sqlite3 performance problems only in python

David Stanek dstanek at dstanek.com
Thu Jul 23 18:09:55 CEST 2009


On Thu, Jul 23, 2009 at 9:02 AM, Stef Mientki<stef.mientki at gmail.com> wrote:
>
> btw, I don't know if it's of any importance, the SQL-statement I perform is
> select OPNAMEN.*, NAME, NAME_, SCORES.SCORE, PATIENT.*
>  from OPNAMEN
>   inner join POID_VLID          on OPNAMEN.POID            = POID_VLID.POID
>   inner join VRAAGLST           on VRAAGLST.VLID           = POID_VLID.VLID
>   inner join VLID_SSID          on VRAAGLST.VLID           = VLID_SSID.VLID
>   inner join SUBSCHAAL_GEGEVENS on SUBSCHAAL_GEGEVENS.SSID = VLID_SSID.SSID
>   inner join POID_SSID_SCID     on ( OPNAMEN.POID            =
> POID_SSID_SCID.POID ) and
>                                    ( SUBSCHAAL_GEGEVENS.SSID =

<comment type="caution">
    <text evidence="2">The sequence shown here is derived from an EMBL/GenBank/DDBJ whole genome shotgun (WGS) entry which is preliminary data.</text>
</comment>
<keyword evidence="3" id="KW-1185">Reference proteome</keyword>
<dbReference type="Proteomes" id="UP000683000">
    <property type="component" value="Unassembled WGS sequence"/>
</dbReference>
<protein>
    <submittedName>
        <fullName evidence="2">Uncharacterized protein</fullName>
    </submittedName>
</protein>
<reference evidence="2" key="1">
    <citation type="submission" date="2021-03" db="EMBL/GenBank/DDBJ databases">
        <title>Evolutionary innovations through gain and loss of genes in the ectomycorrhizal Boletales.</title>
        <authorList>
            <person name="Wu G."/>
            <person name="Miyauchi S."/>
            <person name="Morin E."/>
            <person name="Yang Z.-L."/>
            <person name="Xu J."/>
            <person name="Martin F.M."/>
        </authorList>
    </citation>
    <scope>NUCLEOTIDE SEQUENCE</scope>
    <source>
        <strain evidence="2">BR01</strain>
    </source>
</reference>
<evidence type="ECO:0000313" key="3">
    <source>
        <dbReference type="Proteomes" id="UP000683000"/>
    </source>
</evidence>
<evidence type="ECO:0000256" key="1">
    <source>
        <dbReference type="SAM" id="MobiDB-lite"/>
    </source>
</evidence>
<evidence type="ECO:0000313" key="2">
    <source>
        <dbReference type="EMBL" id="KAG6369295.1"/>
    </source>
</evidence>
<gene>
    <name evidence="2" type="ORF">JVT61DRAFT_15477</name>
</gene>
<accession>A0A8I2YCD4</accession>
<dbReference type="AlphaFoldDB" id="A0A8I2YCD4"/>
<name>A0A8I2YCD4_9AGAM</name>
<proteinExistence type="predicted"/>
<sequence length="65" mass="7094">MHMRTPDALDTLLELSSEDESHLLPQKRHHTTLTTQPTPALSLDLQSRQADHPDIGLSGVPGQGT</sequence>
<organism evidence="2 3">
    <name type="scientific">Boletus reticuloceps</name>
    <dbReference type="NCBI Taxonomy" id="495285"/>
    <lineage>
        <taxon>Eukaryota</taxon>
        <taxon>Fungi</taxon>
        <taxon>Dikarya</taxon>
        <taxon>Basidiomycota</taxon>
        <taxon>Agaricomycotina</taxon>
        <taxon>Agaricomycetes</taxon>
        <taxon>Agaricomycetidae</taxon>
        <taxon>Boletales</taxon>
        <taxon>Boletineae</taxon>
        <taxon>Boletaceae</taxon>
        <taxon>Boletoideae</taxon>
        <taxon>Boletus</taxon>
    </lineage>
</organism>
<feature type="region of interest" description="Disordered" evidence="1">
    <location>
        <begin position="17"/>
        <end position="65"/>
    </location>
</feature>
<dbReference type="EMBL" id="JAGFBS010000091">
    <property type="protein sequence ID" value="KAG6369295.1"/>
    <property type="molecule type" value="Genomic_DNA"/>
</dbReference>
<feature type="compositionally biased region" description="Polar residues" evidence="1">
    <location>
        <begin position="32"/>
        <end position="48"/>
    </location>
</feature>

> POID_SSID_SCID.SSID )
>   inner join SCORES             on SCORES.SCID             =
> POID_SSID_SCID.SCID
>   inner join PID_POID           on OPNAMEN.POID            = PID_POID.POID
>   inner join PATIENT            on PATIENT.PID             = PID_POID.PID
>  where substr ( lower( NAME) , 1, 6)  = 'cis20r'
>   and lower ( NAME_ ) = 'fatigue'
>   and TEST_COUNT in (3,4)
>   and DATETIME > 39814.0
>   and SCORE < 30

Warning: I suck at SQL and hate it with a passion...

By using lower() on the left side of the where expressions I believe
that you are table scanning. So it is not the size of the data
returned, but the size of the data that needs to be scanned.

-- 
David
blog: http://www.traceback.org
twitter: http://twitter.com/dstanek



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